To accomplish this, multiple scenarios were covered (see Figure 3). Without going into redundant detail about each of them, it is important to note that even though a layer has in-place capability, it is not always possible to make use of it. For example, even though the ReLU layer has in-place capability, this feature cannot be empowered since its input is passed to  another layer as well (the Conv1D layer), which can enter an undefined behavior regime based on which branch is first executed (Figure 3, Scenario 2). Moreover, for such in-place execution to happen, the input(s) passed to the function must be themselves declared as mutable beforehand (Figure 3, Scenarios 1 and 3) — otherwise, this feature cannot be enabled.

As for the files generated by this mechanism, they are as follows:

  • A building file — used only once, to serialize the model
  • A file exposing the end API, as well as the one including the tests
  • A model source file containing a Rust structure that encapsulates the computational logic
  • A file containing the model’s weights, as extracted by the Rust converter
  • A dedicated file for assessing the performance of the neural model
  • A file enabling all of the necessary imports and optimization flags


To offer a visual explanation of the entire workflow, a charCNN architecture (as described in Character-level Convolutional Networks for Text Classification) was passed as input for the algorithm. All of the steps, the commands passed and the files generated are shown in the video below.

The full process happens almost instantaneously, without need for external interventions. It underlines how the said conversion mechanism can be used to redesign a neural model to a more suitable form for a production environment, optimizing further the time and space needed for inference, and using constantly amortized costs to achieve it.


We strive to empower every scientist to choose the tools they prefer, or those that best solve the challenges they are trying to address. This is especially important in the rapidly changing world of deep learning, where every new day brings us closer to the next breakthrough that could shape the industry. Building on this idea, the next improvement would be to employ a more standardized format that can unify models from various deep learning frameworks (i.e., ONNX). This would ensure that there would be no need to impose a particular development framework and would instead allow our engineers to decide for themselves based on their preferences.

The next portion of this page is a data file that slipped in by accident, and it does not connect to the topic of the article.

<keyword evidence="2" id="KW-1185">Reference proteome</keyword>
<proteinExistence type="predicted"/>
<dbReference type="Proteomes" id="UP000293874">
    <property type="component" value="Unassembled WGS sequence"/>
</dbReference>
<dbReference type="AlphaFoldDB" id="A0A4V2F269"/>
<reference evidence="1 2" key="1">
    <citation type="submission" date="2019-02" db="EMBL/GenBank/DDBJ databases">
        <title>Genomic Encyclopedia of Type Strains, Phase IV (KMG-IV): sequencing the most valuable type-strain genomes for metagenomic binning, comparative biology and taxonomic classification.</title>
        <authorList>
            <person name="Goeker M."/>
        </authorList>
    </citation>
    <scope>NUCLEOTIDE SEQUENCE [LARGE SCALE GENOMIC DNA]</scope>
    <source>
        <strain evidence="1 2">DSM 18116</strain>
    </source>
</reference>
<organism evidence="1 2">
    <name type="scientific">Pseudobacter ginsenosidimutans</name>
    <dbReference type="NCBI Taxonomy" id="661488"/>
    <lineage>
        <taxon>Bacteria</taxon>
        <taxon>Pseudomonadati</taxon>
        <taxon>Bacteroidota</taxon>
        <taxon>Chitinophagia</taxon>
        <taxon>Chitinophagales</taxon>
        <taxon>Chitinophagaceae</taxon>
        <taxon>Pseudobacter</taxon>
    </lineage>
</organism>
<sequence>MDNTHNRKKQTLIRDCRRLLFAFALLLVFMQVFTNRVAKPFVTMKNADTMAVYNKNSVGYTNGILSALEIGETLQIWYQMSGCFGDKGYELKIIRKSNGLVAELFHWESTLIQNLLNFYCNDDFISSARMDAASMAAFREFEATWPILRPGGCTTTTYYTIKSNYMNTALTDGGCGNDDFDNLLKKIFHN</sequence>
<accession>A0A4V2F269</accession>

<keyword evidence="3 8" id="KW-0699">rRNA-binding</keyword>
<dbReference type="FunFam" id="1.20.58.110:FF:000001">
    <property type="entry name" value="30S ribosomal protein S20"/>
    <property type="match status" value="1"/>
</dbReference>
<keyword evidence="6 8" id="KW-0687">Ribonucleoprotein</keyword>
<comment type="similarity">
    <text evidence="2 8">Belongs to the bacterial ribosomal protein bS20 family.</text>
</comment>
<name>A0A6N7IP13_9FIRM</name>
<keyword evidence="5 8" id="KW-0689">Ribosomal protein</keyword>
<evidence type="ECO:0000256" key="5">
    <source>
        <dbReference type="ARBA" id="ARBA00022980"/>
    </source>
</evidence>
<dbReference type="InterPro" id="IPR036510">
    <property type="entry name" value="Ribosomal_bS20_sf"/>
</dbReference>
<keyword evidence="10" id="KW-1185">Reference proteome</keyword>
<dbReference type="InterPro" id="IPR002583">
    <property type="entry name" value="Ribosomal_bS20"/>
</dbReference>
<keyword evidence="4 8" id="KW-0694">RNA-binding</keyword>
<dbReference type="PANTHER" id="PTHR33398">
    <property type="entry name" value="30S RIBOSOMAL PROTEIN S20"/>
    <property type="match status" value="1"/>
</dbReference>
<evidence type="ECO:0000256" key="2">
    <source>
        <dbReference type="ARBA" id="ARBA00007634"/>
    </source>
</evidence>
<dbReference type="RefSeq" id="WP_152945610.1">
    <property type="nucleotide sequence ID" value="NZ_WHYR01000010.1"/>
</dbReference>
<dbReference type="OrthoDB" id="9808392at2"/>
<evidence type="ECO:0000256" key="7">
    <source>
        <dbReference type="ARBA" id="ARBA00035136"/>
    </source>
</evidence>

Moreover, even though Rust proved to be a remarkable candidate for our deep learning models (in terms of time, space and addressing security concerns), we are not going to stop here — we’ll continue exploring further optimization strategies to make our models even faster by 1) using multi-threading when the situation allows, or 2) modifying the data’s format to use simple but extremely optimized routines.

Finally, having a generic conversion mechanism at our disposal enables us to shift our attention toward more creative tasks — such as designing, fine-tuning or validating different architectures — while minimizing the cost of preparing these models for production. These added benefits ultimately translate into better models that will not only run faster (due to time/memory gains) but will also offer a wider range of security coverage, since its performance was validated against a larger pool of architectures than before.